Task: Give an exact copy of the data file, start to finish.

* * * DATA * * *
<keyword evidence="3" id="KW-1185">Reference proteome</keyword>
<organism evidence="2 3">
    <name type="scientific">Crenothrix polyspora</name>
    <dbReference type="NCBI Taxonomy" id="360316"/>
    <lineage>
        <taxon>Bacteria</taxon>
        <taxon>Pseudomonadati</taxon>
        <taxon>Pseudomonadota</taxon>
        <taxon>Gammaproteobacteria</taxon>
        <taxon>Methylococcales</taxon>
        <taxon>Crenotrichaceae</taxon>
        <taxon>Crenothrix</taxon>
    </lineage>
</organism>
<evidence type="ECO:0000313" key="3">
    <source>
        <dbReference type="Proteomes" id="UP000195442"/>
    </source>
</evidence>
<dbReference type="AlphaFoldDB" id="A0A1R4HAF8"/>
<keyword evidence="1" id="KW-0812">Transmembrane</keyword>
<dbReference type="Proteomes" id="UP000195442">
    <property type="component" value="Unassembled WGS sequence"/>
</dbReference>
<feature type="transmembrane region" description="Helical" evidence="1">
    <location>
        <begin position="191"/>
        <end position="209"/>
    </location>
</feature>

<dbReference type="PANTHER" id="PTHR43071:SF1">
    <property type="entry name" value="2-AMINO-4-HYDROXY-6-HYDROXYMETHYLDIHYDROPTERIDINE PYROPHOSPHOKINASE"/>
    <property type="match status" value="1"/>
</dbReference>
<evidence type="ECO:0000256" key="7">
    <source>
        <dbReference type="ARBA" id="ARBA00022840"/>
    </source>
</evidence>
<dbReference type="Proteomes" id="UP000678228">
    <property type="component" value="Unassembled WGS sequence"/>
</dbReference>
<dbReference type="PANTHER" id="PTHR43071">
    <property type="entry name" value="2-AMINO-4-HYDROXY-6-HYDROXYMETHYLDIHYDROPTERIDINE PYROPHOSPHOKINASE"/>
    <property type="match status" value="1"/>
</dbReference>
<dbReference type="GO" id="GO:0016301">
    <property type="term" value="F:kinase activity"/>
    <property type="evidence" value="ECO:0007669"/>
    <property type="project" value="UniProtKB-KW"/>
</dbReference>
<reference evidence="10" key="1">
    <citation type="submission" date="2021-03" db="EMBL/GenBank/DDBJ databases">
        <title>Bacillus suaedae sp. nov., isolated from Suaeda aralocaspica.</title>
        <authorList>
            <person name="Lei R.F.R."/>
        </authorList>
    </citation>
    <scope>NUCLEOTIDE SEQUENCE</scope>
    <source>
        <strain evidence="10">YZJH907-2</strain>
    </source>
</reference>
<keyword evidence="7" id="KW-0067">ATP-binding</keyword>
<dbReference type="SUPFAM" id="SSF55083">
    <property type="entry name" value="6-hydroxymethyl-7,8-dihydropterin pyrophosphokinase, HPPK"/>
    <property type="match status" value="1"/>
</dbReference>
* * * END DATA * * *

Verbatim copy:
<keyword evidence="3" id="KW-1185">Reference proteome</keyword>
<organism evidence="2 3">
    <name type="scientific">Crenothrix polyspora</name>
    <dbReference type="NCBI Taxonomy" id="360316"/>
    <lineage>
        <taxon>Bacteria</taxon>
        <taxon>Pseudomonadati</taxon>
        <taxon>Pseudomonadota</taxon>
        <taxon>Gammaproteobacteria</taxon>
        <taxon>Methylococcales</taxon>
        <taxon>Crenotrichaceae</taxon>
        <taxon>Crenothrix</taxon>
    </lineage>
</organism>
<evidence type="ECO:0000313" key="3">
    <source>
        <dbReference type="Proteomes" id="UP000195442"/>
    </source>
</evidence>
<dbReference type="AlphaFoldDB" id="A0A1R4HAF8"/>
<keyword evidence="1" id="KW-0812">Transmembrane</keyword>
<dbReference type="Proteomes" id="UP000195442">
    <property type="component" value="Unassembled WGS sequence"/>
</dbReference>
<feature type="transmembrane region" description="Helical" evidence="1">
    <location>
        <begin position="191"/>
        <end position="209"/>
    </location>
</feature>

<dbReference type="PANTHER" id="PTHR43071:SF1">
    <property type="entry name" value="2-AMINO-4-HYDROXY-6-HYDROXYMETHYLDIHYDROPTERIDINE PYROPHOSPHOKINASE"/>
    <property type="match status" value="1"/>
</dbReference>
<evidence type="ECO:0000256" key="7">
    <source>
        <dbReference type="ARBA" id="ARBA00022840"/>
    </source>
</evidence>
<dbReference type="Proteomes" id="UP000678228">
    <property type="component" value="Unassembled WGS sequence"/>
</dbReference>
<dbReference type="PANTHER" id="PTHR43071">
    <property type="entry name" value="2-AMINO-4-HYDROXY-6-HYDROXYMETHYLDIHYDROPTERIDINE PYROPHOSPHOKINASE"/>
    <property type="match status" value="1"/>
</dbReference>
<dbReference type="GO" id="GO:0016301">
    <property type="term" value="F:kinase activity"/>
    <property type="evidence" value="ECO:0007669"/>
    <property type="project" value="UniProtKB-KW"/>
</dbReference>
<reference evidence="10" key="1">
    <citation type="submission" date="2021-03" db="EMBL/GenBank/DDBJ databases">
        <title>Bacillus suaedae sp. nov., isolated from Suaeda aralocaspica.</title>
        <authorList>
            <person name="Lei R.F.R."/>
        </authorList>
    </citation>
    <scope>NUCLEOTIDE SEQUENCE</scope>
    <source>
        <strain evidence="10">YZJH907-2</strain>
    </source>
</reference>
<keyword evidence="7" id="KW-0067">ATP-binding</keyword>
<dbReference type="SUPFAM" id="SSF55083">
    <property type="entry name" value="6-hydroxymethyl-7,8-dihydropterin pyrophosphokinase, HPPK"/>
    <property type="match status" value="1"/>
</dbReference>